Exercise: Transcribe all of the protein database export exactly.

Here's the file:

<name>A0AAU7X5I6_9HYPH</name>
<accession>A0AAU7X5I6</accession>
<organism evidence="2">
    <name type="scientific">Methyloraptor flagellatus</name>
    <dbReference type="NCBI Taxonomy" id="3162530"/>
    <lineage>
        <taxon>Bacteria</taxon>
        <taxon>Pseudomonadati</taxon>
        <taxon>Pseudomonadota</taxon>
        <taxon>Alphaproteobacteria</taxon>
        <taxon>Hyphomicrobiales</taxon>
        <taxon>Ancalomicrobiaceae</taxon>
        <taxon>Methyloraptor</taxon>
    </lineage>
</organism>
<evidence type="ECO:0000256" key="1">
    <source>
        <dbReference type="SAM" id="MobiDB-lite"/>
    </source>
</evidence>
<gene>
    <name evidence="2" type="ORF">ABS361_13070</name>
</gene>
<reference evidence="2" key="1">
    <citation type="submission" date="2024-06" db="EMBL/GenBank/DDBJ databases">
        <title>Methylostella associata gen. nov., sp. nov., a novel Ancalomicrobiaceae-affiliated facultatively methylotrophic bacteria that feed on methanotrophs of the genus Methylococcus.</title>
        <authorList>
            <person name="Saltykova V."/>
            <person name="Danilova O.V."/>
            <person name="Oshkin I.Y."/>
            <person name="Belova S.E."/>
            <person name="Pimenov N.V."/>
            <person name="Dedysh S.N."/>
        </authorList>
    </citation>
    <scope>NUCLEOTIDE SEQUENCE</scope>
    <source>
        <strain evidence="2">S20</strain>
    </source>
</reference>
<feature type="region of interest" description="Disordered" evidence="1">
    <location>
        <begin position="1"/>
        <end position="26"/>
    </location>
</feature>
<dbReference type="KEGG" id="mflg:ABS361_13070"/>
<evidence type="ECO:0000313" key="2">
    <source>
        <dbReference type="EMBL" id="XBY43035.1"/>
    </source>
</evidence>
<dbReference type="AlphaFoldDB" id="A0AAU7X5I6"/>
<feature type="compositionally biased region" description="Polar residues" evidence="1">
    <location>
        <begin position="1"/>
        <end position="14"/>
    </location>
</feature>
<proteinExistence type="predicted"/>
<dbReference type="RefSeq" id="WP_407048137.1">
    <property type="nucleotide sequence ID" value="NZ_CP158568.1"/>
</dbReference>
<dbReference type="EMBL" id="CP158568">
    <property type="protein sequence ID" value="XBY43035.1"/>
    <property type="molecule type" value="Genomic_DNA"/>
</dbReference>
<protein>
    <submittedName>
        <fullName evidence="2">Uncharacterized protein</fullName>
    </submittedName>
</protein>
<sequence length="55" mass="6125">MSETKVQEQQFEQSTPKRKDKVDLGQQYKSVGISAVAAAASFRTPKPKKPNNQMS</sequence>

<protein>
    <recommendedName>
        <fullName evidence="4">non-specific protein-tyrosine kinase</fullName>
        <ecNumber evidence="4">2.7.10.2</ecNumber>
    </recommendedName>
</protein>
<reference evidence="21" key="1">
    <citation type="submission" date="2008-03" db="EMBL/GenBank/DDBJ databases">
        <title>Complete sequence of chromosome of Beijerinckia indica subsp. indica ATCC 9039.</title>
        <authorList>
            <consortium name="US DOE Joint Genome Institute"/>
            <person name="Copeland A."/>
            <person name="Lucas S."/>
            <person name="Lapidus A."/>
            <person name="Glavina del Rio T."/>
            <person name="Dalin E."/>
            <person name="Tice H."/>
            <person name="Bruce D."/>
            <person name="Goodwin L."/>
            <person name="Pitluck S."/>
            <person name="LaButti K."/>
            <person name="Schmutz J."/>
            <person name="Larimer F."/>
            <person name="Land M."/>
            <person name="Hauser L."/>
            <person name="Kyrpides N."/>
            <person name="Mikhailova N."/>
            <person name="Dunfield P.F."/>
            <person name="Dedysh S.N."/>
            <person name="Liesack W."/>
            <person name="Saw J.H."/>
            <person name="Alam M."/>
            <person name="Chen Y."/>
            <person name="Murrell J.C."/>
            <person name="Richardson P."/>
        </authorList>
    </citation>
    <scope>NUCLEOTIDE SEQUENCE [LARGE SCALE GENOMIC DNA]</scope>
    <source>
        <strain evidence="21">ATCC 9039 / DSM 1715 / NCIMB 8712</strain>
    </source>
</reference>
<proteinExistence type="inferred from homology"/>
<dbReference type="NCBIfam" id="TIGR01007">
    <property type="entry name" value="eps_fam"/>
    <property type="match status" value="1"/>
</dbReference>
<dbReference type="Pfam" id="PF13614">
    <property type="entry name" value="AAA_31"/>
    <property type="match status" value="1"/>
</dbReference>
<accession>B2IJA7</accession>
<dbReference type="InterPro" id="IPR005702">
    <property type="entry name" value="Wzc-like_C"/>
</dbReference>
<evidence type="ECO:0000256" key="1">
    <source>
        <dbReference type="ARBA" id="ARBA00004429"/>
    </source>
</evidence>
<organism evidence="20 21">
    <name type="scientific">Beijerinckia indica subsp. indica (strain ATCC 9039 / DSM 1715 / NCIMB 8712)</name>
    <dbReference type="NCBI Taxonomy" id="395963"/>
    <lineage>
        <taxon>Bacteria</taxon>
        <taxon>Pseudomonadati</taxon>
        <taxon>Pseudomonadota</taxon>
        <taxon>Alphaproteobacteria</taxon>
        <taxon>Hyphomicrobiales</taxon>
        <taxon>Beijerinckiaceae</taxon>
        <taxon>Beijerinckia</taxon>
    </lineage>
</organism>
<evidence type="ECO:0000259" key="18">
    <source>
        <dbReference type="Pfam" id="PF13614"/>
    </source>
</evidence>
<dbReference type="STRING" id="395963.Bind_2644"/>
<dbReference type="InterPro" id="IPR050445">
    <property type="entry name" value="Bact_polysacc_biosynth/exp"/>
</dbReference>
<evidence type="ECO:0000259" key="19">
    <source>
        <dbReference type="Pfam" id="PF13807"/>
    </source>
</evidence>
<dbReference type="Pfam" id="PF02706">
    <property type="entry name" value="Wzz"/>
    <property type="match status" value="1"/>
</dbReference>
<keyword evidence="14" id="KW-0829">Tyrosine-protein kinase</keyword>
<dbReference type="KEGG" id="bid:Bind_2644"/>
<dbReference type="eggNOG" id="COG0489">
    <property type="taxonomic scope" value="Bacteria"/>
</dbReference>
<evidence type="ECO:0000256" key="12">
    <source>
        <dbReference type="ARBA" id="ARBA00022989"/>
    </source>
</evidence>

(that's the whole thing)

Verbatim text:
<name>A0AAU7X5I6_9HYPH</name>
<accession>A0AAU7X5I6</accession>
<organism evidence="2">
    <name type="scientific">Methyloraptor flagellatus</name>
    <dbReference type="NCBI Taxonomy" id="3162530"/>
    <lineage>
        <taxon>Bacteria</taxon>
        <taxon>Pseudomonadati</taxon>
        <taxon>Pseudomonadota</taxon>
        <taxon>Alphaproteobacteria</taxon>
        <taxon>Hyphomicrobiales</taxon>
        <taxon>Ancalomicrobiaceae</taxon>
        <taxon>Methyloraptor</taxon>
    </lineage>
</organism>
<evidence type="ECO:0000256" key="1">
    <source>
        <dbReference type="SAM" id="MobiDB-lite"/>
    </source>
</evidence>
<gene>
    <name evidence="2" type="ORF">ABS361_13070</name>
</gene>
<reference evidence="2" key="1">
    <citation type="submission" date="2024-06" db="EMBL/GenBank/DDBJ databases">
        <title>Methylostella associata gen. nov., sp. nov., a novel Ancalomicrobiaceae-affiliated facultatively methylotrophic bacteria that feed on methanotrophs of the genus Methylococcus.</title>
        <authorList>
            <person name="Saltykova V."/>
            <person name="Danilova O.V."/>
            <person name="Oshkin I.Y."/>
            <person name="Belova S.E."/>
            <person name="Pimenov N.V."/>
            <person name="Dedysh S.N."/>
        </authorList>
    </citation>
    <scope>NUCLEOTIDE SEQUENCE</scope>
    <source>
        <strain evidence="2">S20</strain>
    </source>
</reference>
<feature type="region of interest" description="Disordered" evidence="1">
    <location>
        <begin position="1"/>
        <end position="26"/>
    </location>
</feature>
<dbReference type="KEGG" id="mflg:ABS361_13070"/>
<evidence type="ECO:0000313" key="2">
    <source>
        <dbReference type="EMBL" id="XBY43035.1"/>
    </source>
</evidence>
<dbReference type="AlphaFoldDB" id="A0AAU7X5I6"/>
<feature type="compositionally biased region" description="Polar residues" evidence="1">
    <location>
        <begin position="1"/>
        <end position="14"/>
    </location>
</feature>
<proteinExistence type="predicted"/>
<dbReference type="RefSeq" id="WP_407048137.1">
    <property type="nucleotide sequence ID" value="NZ_CP158568.1"/>
</dbReference>
<dbReference type="EMBL" id="CP158568">
    <property type="protein sequence ID" value="XBY43035.1"/>
    <property type="molecule type" value="Genomic_DNA"/>
</dbReference>
<protein>
    <submittedName>
        <fullName evidence="2">Uncharacterized protein</fullName>
    </submittedName>
</protein>
<sequence length="55" mass="6125">MSETKVQEQQFEQSTPKRKDKVDLGQQYKSVGISAVAAAASFRTPKPKKPNNQMS</sequence>

<protein>
    <recommendedName>
        <fullName evidence="4">non-specific protein-tyrosine kinase</fullName>
        <ecNumber evidence="4">2.7.10.2</ecNumber>
    </recommendedName>
</protein>
<reference evidence="21" key="1">
    <citation type="submission" date="2008-03" db="EMBL/GenBank/DDBJ databases">
        <title>Complete sequence of chromosome of Beijerinckia indica subsp. indica ATCC 9039.</title>
        <authorList>
            <consortium name="US DOE Joint Genome Institute"/>
            <person name="Copeland A."/>
            <person name="Lucas S."/>
            <person name="Lapidus A."/>
            <person name="Glavina del Rio T."/>
            <person name="Dalin E."/>
            <person name="Tice H."/>
            <person name="Bruce D."/>
            <person name="Goodwin L."/>
            <person name="Pitluck S."/>
            <person name="LaButti K."/>
            <person name="Schmutz J."/>
            <person name="Larimer F."/>
            <person name="Land M."/>
            <person name="Hauser L."/>
            <person name="Kyrpides N."/>
            <person name="Mikhailova N."/>
            <person name="Dunfield P.F."/>
            <person name="Dedysh S.N."/>
            <person name="Liesack W."/>
            <person name="Saw J.H."/>
            <person name="Alam M."/>
            <person name="Chen Y."/>
            <person name="Murrell J.C."/>
            <person name="Richardson P."/>
        </authorList>
    </citation>
    <scope>NUCLEOTIDE SEQUENCE [LARGE SCALE GENOMIC DNA]</scope>
    <source>
        <strain evidence="21">ATCC 9039 / DSM 1715 / NCIMB 8712</strain>
    </source>
</reference>
<proteinExistence type="inferred from homology"/>
<dbReference type="NCBIfam" id="TIGR01007">
    <property type="entry name" value="eps_fam"/>
    <property type="match status" value="1"/>
</dbReference>
<dbReference type="Pfam" id="PF13614">
    <property type="entry name" value="AAA_31"/>
    <property type="match status" value="1"/>
</dbReference>
<accession>B2IJA7</accession>
<dbReference type="InterPro" id="IPR005702">
    <property type="entry name" value="Wzc-like_C"/>
</dbReference>
<evidence type="ECO:0000256" key="1">
    <source>
        <dbReference type="ARBA" id="ARBA00004429"/>
    </source>
</evidence>
<organism evidence="20 21">
    <name type="scientific">Beijerinckia indica subsp. indica (strain ATCC 9039 / DSM 1715 / NCIMB 8712)</name>
    <dbReference type="NCBI Taxonomy" id="395963"/>
    <lineage>
        <taxon>Bacteria</taxon>
        <taxon>Pseudomonadati</taxon>
        <taxon>Pseudomonadota</taxon>
        <taxon>Alphaproteobacteria</taxon>
        <taxon>Hyphomicrobiales</taxon>
        <taxon>Beijerinckiaceae</taxon>
        <taxon>Beijerinckia</taxon>
    </lineage>
</organism>
<evidence type="ECO:0000259" key="18">
    <source>
        <dbReference type="Pfam" id="PF13614"/>
    </source>
</evidence>
<dbReference type="STRING" id="395963.Bind_2644"/>
<dbReference type="InterPro" id="IPR050445">
    <property type="entry name" value="Bact_polysacc_biosynth/exp"/>
</dbReference>
<evidence type="ECO:0000259" key="19">
    <source>
        <dbReference type="Pfam" id="PF13807"/>
    </source>
</evidence>
<dbReference type="Pfam" id="PF02706">
    <property type="entry name" value="Wzz"/>
    <property type="match status" value="1"/>
</dbReference>
<keyword evidence="14" id="KW-0829">Tyrosine-protein kinase</keyword>
<dbReference type="KEGG" id="bid:Bind_2644"/>
<dbReference type="eggNOG" id="COG0489">
    <property type="taxonomic scope" value="Bacteria"/>
</dbReference>
<evidence type="ECO:0000256" key="12">
    <source>
        <dbReference type="ARBA" id="ARBA00022989"/>
    </source>
</evidence>